Fraudsters exploit legitimate US lottery in Arabic fraudulent campaign that goes international

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Riyadh – :

Kaspersky researchers have detected a wave of fraudulent emails designed to make money for cybercriminals. The emails are disguised as lottery offer letters written in Arabic and contains a legitimate website link to make the email look trustworthy, yet in fact invite users to share their personal data in return for a chance to receive their prize money. In a month of September Kaspersky researchers have detected at least 7000 attempts to steal credentials, with various versions of the text inviting users to part take. Kaspersky experts believe this campaign is still running and is targeting Arabs and Arabic speakers around the world.

Spam and phishing are the attack vector that withdraw fraudsters from a technological race between cybercriminals and cybersecurity experts. It doesn’t require technical expertise, as it relies on human errors and therefore often succeeds.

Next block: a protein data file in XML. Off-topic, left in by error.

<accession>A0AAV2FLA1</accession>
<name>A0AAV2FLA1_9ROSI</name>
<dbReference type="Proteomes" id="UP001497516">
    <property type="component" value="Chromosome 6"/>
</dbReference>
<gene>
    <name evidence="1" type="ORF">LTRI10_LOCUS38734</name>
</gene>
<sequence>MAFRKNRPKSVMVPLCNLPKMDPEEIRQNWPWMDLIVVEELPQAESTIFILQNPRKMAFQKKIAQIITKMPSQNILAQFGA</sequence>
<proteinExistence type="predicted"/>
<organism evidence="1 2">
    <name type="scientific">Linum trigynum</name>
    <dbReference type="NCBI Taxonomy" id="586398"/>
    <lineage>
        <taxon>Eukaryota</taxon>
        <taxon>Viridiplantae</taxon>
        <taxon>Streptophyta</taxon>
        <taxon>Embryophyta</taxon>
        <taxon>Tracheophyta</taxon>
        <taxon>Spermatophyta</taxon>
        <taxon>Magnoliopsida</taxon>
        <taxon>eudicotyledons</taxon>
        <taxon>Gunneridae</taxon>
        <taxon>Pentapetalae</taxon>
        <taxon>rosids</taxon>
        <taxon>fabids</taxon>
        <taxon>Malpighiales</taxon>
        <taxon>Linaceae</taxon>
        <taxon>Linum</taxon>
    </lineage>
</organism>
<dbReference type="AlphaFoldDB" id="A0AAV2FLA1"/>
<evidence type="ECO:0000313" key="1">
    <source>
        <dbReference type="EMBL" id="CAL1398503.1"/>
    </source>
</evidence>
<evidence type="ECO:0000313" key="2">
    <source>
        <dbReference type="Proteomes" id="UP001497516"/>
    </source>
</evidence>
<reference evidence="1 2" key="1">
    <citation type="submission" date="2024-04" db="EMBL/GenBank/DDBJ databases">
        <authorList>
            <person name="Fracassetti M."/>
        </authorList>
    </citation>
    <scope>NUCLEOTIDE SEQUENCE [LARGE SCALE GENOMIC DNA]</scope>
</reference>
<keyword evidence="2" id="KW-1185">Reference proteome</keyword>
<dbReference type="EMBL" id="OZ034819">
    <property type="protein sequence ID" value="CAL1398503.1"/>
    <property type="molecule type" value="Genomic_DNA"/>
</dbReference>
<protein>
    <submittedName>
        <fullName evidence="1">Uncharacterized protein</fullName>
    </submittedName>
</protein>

The e-mail detected by Kaspersky experts looked like an innocent lottery promo, which along with the link to a website with a credible domain name did not raise suspicion. However, the scheme included a request for commission to receive the prize money, which victim should have payed to be able to come in a possession of a non-existing lottery fortune.

“People may think that spam and mail fraud mean e-mails with incredible offers, weird links and too-good-to-be-true discounts. However, it is important to keep in mind, that even the most innocent infomail might contain hidden traps and result in a loss of personal data and money. Such schemes are very old and widespread yet we can see that they are still successful with unprotected users. We see this particular fraud-campaign promoted not only in Arabic, but also in other languages – such localization shows that criminals make attacks more targeted and   successful,’ – said Tatyana Shcherbakova, security researcher at Kaspersky.

To avoid sharing your personal details with fraudsters:

  • Never share your personal information in e-mails from unknown addresses.
  • If the e-mail looks like a mail from a legitimate organization, check their e-mail domain name in the ‘contact’ section on their official website and compare it to the one from the e-mail you’ve received.
  • Use different, strong passwords for each of your accounts and two-factor authentication.
  • Use a proper security solution with behavior-based anti-phishing technologies, such as Kaspersky Security Cloud and Kaspersky Total Security, which will warn you if you are trying to visit a phishing web page.
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